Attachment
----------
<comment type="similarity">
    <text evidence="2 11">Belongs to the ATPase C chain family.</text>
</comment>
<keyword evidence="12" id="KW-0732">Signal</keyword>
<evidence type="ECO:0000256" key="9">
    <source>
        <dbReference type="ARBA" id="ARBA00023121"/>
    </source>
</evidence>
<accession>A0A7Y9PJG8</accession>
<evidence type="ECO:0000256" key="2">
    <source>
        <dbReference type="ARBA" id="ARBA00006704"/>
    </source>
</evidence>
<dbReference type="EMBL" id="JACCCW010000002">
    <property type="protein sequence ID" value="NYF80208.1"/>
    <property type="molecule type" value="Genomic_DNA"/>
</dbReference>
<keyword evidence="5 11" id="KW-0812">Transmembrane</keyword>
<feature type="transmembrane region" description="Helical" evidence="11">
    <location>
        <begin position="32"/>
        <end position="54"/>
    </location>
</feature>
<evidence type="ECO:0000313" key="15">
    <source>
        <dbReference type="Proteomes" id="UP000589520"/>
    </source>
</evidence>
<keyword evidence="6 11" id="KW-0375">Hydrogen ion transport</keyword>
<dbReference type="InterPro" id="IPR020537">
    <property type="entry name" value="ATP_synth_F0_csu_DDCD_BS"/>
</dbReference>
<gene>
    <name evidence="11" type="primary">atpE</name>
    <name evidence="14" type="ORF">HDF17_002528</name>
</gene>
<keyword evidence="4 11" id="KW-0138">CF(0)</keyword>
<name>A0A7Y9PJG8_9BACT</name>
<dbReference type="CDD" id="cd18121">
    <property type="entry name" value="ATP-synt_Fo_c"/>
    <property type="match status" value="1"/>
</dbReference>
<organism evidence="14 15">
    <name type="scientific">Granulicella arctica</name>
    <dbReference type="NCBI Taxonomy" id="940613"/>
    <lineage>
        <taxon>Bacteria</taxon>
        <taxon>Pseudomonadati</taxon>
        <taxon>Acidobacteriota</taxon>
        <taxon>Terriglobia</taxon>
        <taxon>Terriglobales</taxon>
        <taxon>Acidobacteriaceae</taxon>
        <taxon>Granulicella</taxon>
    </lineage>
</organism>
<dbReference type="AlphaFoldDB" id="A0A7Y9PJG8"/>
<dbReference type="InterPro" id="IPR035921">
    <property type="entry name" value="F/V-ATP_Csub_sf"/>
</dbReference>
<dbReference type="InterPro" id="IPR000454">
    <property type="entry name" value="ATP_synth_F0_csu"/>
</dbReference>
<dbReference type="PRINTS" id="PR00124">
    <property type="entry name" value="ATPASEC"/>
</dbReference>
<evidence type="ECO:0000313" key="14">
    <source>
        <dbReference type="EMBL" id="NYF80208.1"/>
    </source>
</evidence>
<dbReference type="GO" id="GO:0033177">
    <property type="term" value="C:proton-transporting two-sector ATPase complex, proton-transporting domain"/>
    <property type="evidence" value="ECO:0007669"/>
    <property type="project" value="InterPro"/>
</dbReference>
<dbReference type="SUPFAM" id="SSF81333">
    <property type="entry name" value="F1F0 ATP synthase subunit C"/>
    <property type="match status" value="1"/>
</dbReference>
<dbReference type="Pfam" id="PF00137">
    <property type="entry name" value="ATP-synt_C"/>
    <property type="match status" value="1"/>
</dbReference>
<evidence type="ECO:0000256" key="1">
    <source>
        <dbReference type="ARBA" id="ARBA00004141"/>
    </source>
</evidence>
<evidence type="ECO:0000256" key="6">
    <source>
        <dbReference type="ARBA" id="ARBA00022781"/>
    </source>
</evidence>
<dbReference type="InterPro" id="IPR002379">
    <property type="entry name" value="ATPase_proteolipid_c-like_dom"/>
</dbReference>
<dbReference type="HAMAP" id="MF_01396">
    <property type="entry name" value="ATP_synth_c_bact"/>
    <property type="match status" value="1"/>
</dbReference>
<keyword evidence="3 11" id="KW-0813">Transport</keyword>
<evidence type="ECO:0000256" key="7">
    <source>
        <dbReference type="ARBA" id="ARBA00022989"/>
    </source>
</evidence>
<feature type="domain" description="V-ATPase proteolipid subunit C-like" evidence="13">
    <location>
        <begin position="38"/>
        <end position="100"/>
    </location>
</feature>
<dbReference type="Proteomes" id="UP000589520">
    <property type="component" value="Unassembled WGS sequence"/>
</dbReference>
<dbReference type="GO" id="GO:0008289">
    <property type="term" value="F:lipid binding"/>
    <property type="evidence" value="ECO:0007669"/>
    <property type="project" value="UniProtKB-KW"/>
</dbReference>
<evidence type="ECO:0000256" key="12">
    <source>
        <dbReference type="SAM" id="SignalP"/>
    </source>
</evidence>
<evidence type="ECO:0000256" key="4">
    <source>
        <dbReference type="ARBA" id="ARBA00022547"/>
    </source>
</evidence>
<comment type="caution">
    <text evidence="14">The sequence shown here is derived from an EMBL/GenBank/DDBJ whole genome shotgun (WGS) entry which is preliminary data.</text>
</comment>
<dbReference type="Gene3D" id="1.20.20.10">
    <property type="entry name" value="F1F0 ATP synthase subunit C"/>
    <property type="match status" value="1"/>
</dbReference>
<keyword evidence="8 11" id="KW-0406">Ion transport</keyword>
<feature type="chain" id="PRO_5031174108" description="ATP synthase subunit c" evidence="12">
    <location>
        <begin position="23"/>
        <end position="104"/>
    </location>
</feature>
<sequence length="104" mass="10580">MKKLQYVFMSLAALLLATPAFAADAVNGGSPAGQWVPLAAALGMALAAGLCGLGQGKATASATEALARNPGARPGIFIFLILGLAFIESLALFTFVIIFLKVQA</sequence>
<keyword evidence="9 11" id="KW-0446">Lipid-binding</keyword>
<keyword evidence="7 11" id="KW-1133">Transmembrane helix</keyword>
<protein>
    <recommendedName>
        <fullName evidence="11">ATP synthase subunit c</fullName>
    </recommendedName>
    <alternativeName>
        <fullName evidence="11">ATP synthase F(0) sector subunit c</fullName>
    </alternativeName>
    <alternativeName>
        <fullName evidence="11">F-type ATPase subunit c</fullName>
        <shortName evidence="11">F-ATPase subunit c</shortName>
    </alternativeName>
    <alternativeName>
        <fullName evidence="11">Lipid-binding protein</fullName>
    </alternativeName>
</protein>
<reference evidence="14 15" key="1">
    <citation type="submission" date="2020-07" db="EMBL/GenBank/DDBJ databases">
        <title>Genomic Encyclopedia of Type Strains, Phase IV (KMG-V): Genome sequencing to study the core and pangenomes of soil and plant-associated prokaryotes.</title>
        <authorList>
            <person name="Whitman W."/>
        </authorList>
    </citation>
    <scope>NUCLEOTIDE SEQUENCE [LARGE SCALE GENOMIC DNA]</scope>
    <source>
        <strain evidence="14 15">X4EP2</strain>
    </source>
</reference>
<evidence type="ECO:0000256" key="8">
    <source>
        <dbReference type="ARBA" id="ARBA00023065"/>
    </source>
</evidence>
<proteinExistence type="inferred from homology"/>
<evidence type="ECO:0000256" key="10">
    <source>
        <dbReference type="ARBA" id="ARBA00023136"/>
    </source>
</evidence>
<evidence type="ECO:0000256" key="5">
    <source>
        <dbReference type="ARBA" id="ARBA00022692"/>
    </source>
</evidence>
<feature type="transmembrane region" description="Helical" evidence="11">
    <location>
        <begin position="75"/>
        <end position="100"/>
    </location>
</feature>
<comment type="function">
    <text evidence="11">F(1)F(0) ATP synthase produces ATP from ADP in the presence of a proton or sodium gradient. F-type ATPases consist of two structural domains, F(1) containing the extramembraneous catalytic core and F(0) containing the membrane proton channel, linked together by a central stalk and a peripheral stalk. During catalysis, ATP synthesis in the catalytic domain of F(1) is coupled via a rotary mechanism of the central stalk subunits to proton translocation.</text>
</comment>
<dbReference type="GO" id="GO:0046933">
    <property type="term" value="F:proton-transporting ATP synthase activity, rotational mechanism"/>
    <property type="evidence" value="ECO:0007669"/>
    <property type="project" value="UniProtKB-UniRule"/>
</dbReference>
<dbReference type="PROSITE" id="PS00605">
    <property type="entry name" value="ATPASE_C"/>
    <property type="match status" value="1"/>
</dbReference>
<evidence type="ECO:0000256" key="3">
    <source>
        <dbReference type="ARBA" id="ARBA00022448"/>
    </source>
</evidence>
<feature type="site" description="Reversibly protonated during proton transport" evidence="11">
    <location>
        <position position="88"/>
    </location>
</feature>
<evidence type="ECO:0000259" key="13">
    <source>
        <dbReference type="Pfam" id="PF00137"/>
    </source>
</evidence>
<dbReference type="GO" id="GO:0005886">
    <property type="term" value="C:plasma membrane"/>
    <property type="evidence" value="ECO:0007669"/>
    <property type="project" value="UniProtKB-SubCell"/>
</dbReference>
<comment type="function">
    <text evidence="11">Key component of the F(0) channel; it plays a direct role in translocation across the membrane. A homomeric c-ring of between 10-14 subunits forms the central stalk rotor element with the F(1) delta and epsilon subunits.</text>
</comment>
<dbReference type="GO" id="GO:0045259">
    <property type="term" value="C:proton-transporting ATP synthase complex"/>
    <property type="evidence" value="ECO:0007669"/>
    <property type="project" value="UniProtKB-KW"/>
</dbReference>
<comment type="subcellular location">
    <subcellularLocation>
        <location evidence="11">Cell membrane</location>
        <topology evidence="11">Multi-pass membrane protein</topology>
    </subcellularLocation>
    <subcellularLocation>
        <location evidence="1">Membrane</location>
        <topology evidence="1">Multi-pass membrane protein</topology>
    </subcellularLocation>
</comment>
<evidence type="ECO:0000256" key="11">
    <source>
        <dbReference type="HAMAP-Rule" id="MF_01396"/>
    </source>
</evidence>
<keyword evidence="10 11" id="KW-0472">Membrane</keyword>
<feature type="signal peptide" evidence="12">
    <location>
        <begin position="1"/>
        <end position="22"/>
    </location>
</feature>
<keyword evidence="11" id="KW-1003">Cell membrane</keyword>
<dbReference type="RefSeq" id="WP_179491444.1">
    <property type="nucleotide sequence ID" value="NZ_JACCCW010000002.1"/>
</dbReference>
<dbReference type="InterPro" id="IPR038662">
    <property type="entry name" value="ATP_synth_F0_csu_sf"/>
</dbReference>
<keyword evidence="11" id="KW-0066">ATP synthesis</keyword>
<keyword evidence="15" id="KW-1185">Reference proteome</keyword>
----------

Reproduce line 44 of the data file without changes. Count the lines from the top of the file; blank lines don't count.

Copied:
    <property type="match status" value="1"/>